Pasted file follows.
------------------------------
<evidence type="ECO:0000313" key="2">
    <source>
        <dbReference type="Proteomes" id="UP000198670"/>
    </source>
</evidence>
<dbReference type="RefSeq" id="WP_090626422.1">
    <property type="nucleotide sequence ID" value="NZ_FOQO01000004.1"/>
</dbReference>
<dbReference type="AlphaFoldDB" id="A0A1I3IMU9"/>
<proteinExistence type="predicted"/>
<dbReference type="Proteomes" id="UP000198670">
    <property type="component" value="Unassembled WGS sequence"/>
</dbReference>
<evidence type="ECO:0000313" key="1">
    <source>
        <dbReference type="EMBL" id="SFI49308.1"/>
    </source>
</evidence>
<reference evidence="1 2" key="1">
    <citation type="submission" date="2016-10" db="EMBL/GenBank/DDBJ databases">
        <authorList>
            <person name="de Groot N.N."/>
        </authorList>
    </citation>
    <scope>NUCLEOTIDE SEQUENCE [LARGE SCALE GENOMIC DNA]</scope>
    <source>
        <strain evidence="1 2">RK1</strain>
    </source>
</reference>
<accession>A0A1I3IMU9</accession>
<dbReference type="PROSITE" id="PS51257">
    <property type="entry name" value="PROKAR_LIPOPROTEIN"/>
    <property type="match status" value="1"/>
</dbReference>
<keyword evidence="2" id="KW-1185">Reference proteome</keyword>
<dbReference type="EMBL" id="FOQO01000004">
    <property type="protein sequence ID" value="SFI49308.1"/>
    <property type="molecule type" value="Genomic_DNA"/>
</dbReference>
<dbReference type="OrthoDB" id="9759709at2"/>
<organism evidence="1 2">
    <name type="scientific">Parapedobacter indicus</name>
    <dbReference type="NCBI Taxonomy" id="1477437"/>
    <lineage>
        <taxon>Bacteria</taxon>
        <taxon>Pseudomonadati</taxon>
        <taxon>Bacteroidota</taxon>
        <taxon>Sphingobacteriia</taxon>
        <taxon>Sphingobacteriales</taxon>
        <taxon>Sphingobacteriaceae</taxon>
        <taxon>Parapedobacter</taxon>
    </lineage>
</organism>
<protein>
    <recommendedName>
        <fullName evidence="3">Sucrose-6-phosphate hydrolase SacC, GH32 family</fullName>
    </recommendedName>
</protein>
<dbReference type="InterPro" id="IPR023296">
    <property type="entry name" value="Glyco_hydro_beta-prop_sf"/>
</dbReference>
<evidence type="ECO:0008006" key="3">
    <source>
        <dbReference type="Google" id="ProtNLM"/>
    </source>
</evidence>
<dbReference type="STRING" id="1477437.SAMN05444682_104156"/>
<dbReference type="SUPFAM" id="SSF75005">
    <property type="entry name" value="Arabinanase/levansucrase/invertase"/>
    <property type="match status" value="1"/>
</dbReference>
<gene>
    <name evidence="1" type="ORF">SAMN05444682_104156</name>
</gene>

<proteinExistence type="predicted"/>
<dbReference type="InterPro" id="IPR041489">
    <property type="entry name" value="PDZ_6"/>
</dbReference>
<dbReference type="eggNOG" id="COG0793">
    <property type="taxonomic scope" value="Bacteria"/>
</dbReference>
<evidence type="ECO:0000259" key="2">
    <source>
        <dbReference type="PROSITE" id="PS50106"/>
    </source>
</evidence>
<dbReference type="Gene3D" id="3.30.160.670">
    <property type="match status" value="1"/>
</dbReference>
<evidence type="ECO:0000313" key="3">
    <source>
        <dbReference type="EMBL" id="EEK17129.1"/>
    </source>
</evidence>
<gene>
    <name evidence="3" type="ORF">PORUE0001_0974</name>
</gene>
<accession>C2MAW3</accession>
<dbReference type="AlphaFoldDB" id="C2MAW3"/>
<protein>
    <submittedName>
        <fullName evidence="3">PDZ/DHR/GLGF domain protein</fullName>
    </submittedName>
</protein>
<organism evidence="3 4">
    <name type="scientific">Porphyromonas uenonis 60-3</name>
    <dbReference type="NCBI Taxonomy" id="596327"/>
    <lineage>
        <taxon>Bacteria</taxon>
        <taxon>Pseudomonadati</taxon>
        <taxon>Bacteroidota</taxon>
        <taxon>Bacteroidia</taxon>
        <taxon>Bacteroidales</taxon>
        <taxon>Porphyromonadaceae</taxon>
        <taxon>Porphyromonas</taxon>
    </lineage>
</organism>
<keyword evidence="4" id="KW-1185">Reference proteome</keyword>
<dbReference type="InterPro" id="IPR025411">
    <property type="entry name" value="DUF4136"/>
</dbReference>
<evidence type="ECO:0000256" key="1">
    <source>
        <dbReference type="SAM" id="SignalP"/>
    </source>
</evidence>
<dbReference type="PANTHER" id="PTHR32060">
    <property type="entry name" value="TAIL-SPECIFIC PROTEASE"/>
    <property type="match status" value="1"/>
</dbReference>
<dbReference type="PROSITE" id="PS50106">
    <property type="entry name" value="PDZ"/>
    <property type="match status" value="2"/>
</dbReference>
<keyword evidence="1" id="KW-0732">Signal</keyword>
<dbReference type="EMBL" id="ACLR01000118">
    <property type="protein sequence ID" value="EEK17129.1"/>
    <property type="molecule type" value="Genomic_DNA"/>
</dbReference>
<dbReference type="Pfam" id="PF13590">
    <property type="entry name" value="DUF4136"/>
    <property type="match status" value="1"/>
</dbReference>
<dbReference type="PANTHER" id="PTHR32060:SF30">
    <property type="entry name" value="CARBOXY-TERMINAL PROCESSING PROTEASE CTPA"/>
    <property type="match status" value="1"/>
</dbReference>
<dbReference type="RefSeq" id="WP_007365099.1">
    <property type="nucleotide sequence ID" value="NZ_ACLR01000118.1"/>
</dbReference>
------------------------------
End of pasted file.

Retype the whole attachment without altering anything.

<evidence type="ECO:0000313" key="2">
    <source>
        <dbReference type="Proteomes" id="UP000198670"/>
    </source>
</evidence>
<dbReference type="RefSeq" id="WP_090626422.1">
    <property type="nucleotide sequence ID" value="NZ_FOQO01000004.1"/>
</dbReference>
<dbReference type="AlphaFoldDB" id="A0A1I3IMU9"/>
<proteinExistence type="predicted"/>
<dbReference type="Proteomes" id="UP000198670">
    <property type="component" value="Unassembled WGS sequence"/>
</dbReference>
<evidence type="ECO:0000313" key="1">
    <source>
        <dbReference type="EMBL" id="SFI49308.1"/>
    </source>
</evidence>
<reference evidence="1 2" key="1">
    <citation type="submission" date="2016-10" db="EMBL/GenBank/DDBJ databases">
        <authorList>
            <person name="de Groot N.N."/>
        </authorList>
    </citation>
    <scope>NUCLEOTIDE SEQUENCE [LARGE SCALE GENOMIC DNA]</scope>
    <source>
        <strain evidence="1 2">RK1</strain>
    </source>
</reference>
<accession>A0A1I3IMU9</accession>
<dbReference type="PROSITE" id="PS51257">
    <property type="entry name" value="PROKAR_LIPOPROTEIN"/>
    <property type="match status" value="1"/>
</dbReference>
<keyword evidence="2" id="KW-1185">Reference proteome</keyword>
<dbReference type="EMBL" id="FOQO01000004">
    <property type="protein sequence ID" value="SFI49308.1"/>
    <property type="molecule type" value="Genomic_DNA"/>
</dbReference>
<dbReference type="OrthoDB" id="9759709at2"/>
<organism evidence="1 2">
    <name type="scientific">Parapedobacter indicus</name>
    <dbReference type="NCBI Taxonomy" id="1477437"/>
    <lineage>
        <taxon>Bacteria</taxon>
        <taxon>Pseudomonadati</taxon>
        <taxon>Bacteroidota</taxon>
        <taxon>Sphingobacteriia</taxon>
        <taxon>Sphingobacteriales</taxon>
        <taxon>Sphingobacteriaceae</taxon>
        <taxon>Parapedobacter</taxon>
    </lineage>
</organism>
<protein>
    <recommendedName>
        <fullName evidence="3">Sucrose-6-phosphate hydrolase SacC, GH32 family</fullName>
    </recommendedName>
</protein>
<dbReference type="InterPro" id="IPR023296">
    <property type="entry name" value="Glyco_hydro_beta-prop_sf"/>
</dbReference>
<evidence type="ECO:0008006" key="3">
    <source>
        <dbReference type="Google" id="ProtNLM"/>
    </source>
</evidence>
<dbReference type="STRING" id="1477437.SAMN05444682_104156"/>
<dbReference type="SUPFAM" id="SSF75005">
    <property type="entry name" value="Arabinanase/levansucrase/invertase"/>
    <property type="match status" value="1"/>
</dbReference>
<gene>
    <name evidence="1" type="ORF">SAMN05444682_104156</name>
</gene>

<proteinExistence type="predicted"/>
<dbReference type="InterPro" id="IPR041489">
    <property type="entry name" value="PDZ_6"/>
</dbReference>
<dbReference type="eggNOG" id="COG0793">
    <property type="taxonomic scope" value="Bacteria"/>
</dbReference>
<evidence type="ECO:0000259" key="2">
    <source>
        <dbReference type="PROSITE" id="PS50106"/>
    </source>
</evidence>
<dbReference type="Gene3D" id="3.30.160.670">
    <property type="match status" value="1"/>
</dbReference>
<evidence type="ECO:0000313" key="3">
    <source>
        <dbReference type="EMBL" id="EEK17129.1"/>
    </source>
</evidence>
<gene>
    <name evidence="3" type="ORF">PORUE0001_0974</name>
</gene>
<accession>C2MAW3</accession>
<dbReference type="AlphaFoldDB" id="C2MAW3"/>
<protein>
    <submittedName>
        <fullName evidence="3">PDZ/DHR/GLGF domain protein</fullName>
    </submittedName>
</protein>
<organism evidence="3 4">
    <name type="scientific">Porphyromonas uenonis 60-3</name>
    <dbReference type="NCBI Taxonomy" id="596327"/>
    <lineage>
        <taxon>Bacteria</taxon>
        <taxon>Pseudomonadati</taxon>
        <taxon>Bacteroidota</taxon>
        <taxon>Bacteroidia</taxon>
        <taxon>Bacteroidales</taxon>
        <taxon>Porphyromonadaceae</taxon>
        <taxon>Porphyromonas</taxon>
    </lineage>
</organism>
<keyword evidence="4" id="KW-1185">Reference proteome</keyword>
<dbReference type="InterPro" id="IPR025411">
    <property type="entry name" value="DUF4136"/>
</dbReference>
<evidence type="ECO:0000256" key="1">
    <source>
        <dbReference type="SAM" id="SignalP"/>
    </source>
</evidence>
<dbReference type="PANTHER" id="PTHR32060">
    <property type="entry name" value="TAIL-SPECIFIC PROTEASE"/>
    <property type="match status" value="1"/>
</dbReference>
<dbReference type="PROSITE" id="PS50106">
    <property type="entry name" value="PDZ"/>
    <property type="match status" value="2"/>
</dbReference>
<keyword evidence="1" id="KW-0732">Signal</keyword>
<dbReference type="EMBL" id="ACLR01000118">
    <property type="protein sequence ID" value="EEK17129.1"/>
    <property type="molecule type" value="Genomic_DNA"/>
</dbReference>
<dbReference type="Pfam" id="PF13590">
    <property type="entry name" value="DUF4136"/>
    <property type="match status" value="1"/>
</dbReference>
<dbReference type="PANTHER" id="PTHR32060:SF30">
    <property type="entry name" value="CARBOXY-TERMINAL PROCESSING PROTEASE CTPA"/>
    <property type="match status" value="1"/>
</dbReference>
<dbReference type="RefSeq" id="WP_007365099.1">
    <property type="nucleotide sequence ID" value="NZ_ACLR01000118.1"/>
</dbReference>